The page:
The Saffarids (Persian: سلسله صفاریان) were a Muslim Persianate dynasty from Sistan that ruled over parts of eastern Iran, Khorasan, Afghanistan and Balochistan from 861 to 1002. The dynasty, of Persian origin, was founded by Ya'qub bin Laith as-Saffar, a native of Sistan and a local ayyar, who worked as a coppersmith (ṣaffār) before becoming a warlord. He seized control of the Sistan region and began conquering most of what is now Afghanistan in the name of Islam.
The Saffarids used their capital Zaranj, which is a city in modern-day Afghanistan, as a base for an aggressive expansion eastwards and westwards. They first invaded the Buddhist-Hindu dominated areas south of the Hindu Kush in Afghanistan and then overthrew the Persian Tahirid dynasty, annexing Khorasan in 873. By the time of Ya'qub's death, he had conquered the Kabul Valley, Sindh, Tocharistan, Makran (Balochistan), Kerman, Fars, Khorasan, and nearly reached Baghdad but then suffered a defeat by the Abbasids.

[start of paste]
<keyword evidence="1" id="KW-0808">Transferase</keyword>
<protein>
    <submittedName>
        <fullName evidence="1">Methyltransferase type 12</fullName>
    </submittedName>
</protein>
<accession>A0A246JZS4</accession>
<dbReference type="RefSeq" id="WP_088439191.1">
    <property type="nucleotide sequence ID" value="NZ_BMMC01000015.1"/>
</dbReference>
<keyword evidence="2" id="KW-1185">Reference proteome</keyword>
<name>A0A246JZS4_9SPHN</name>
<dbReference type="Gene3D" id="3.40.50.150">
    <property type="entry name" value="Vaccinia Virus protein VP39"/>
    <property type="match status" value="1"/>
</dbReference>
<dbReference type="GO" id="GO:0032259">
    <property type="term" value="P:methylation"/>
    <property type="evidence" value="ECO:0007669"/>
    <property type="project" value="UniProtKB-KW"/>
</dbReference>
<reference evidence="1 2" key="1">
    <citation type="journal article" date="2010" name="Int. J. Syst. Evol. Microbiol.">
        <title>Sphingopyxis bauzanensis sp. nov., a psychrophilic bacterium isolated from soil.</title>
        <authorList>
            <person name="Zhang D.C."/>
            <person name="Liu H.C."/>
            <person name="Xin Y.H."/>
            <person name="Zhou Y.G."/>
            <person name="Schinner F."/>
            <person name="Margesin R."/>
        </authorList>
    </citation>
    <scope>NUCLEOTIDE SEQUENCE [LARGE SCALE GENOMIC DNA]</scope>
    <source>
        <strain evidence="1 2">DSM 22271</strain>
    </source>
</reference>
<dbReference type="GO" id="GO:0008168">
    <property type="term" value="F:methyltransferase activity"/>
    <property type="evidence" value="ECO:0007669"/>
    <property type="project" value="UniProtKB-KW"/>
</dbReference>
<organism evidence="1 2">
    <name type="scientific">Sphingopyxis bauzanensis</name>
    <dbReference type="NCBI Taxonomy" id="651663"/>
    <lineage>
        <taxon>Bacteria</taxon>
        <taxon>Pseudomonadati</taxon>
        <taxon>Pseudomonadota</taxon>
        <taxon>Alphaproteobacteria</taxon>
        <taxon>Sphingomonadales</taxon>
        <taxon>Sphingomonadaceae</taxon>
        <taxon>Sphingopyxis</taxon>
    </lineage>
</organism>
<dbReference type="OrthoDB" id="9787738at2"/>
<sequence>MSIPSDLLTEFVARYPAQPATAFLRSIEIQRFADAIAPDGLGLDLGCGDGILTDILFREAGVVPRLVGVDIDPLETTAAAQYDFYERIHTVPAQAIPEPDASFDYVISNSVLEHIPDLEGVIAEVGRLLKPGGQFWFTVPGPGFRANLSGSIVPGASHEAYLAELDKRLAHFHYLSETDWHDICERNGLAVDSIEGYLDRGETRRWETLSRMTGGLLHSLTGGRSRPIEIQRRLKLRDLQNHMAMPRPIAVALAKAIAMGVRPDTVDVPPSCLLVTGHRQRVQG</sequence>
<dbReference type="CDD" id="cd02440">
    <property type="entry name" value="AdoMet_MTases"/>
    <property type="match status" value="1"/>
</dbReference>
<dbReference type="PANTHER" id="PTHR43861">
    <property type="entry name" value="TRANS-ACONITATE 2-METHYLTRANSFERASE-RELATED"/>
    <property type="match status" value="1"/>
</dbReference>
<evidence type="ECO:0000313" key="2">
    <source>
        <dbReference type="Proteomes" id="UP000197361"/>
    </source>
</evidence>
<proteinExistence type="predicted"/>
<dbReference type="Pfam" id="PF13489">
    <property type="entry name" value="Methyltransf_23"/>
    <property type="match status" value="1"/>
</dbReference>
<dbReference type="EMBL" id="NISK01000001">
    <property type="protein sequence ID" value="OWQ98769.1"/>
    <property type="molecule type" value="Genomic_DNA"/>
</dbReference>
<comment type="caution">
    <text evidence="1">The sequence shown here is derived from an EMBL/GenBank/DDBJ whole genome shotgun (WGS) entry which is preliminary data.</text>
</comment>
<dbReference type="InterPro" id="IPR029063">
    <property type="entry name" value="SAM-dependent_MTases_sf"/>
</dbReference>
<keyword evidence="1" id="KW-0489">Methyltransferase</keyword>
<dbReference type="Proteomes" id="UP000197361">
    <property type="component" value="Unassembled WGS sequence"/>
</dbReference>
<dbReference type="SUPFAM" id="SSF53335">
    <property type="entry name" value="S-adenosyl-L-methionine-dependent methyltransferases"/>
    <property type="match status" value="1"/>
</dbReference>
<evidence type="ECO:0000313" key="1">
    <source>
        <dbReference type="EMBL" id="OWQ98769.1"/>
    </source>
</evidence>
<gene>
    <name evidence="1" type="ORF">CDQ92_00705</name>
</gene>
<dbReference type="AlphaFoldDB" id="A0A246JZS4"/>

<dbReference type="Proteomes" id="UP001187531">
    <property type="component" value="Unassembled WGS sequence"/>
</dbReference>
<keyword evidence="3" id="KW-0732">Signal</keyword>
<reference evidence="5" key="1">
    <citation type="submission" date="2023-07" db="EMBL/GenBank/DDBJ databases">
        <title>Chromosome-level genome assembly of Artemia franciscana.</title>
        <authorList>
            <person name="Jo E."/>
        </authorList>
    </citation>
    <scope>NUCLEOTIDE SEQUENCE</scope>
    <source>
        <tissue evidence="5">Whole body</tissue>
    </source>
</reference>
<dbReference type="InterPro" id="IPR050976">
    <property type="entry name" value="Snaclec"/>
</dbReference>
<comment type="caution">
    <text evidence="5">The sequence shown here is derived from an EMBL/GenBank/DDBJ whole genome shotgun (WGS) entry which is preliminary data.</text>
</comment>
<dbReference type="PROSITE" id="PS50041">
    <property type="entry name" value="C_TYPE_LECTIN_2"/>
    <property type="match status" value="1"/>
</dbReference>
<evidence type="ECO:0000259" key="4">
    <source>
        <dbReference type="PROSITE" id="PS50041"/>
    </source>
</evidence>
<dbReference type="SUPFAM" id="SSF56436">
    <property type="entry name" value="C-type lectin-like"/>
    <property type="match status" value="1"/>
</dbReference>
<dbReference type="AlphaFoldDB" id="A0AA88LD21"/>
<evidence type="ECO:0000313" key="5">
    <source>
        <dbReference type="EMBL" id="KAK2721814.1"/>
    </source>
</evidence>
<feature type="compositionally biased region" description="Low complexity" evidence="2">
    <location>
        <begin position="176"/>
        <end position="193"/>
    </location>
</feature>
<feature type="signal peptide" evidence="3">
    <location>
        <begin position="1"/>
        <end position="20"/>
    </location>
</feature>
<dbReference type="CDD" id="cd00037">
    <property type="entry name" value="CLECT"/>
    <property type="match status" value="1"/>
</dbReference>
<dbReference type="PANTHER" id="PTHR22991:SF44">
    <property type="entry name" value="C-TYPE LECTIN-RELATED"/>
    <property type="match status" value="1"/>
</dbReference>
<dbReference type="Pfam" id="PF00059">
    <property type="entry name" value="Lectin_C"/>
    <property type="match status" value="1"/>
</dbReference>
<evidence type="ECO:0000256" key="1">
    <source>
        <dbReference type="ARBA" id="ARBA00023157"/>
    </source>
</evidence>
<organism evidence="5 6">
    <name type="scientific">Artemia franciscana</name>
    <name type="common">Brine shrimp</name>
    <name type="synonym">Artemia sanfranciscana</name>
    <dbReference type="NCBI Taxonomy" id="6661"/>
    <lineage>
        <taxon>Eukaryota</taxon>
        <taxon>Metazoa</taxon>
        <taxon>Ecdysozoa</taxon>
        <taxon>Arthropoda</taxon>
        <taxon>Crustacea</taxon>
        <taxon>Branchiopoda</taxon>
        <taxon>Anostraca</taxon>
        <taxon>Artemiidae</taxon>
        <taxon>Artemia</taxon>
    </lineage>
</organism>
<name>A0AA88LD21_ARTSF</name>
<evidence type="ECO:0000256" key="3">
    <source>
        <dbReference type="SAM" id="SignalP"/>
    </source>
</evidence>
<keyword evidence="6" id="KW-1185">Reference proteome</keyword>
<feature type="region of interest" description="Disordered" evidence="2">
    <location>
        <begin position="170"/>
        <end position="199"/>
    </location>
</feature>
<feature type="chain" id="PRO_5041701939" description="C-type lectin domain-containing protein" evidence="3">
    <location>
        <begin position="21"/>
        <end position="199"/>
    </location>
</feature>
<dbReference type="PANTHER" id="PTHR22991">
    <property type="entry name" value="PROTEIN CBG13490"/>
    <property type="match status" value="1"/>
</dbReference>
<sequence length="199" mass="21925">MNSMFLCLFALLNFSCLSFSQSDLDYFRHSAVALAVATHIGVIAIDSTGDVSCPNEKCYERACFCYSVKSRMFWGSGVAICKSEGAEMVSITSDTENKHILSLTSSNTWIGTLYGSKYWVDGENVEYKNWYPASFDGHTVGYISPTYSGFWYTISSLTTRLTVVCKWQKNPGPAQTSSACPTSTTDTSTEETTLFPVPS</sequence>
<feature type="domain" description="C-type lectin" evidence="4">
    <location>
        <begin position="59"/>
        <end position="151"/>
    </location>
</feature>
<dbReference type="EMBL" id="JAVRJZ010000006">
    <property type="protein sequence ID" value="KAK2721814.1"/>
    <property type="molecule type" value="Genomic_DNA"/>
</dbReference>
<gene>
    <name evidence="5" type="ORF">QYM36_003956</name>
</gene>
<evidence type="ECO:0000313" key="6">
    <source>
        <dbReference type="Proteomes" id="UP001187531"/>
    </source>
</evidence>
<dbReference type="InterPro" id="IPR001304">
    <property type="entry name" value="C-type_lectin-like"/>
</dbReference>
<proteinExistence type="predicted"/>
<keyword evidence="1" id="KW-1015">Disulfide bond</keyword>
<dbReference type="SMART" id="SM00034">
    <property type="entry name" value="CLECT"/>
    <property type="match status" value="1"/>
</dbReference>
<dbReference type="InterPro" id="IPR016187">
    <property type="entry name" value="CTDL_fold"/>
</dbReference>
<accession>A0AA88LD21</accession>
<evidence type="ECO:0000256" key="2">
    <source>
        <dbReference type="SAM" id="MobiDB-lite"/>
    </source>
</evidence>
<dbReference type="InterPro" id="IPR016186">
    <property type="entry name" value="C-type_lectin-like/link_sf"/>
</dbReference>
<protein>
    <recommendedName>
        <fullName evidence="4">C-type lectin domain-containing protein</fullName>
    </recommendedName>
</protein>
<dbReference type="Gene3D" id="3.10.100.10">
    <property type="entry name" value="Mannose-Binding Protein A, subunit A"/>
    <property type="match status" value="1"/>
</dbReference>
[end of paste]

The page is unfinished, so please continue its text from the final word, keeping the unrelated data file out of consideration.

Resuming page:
The Saffarid empire did not last long after Ya'qub's death. His brother and successor, Amr bin Laith, was defeated in a battle in Balkh against Ismail Samani in 900. Amr bin Laith was forced to surrender most of his territories to the new rulers. The Saffarids were subsequently confined to their heartland of Sistan, with their role reduced to that of vassals of the Samanids and their successors.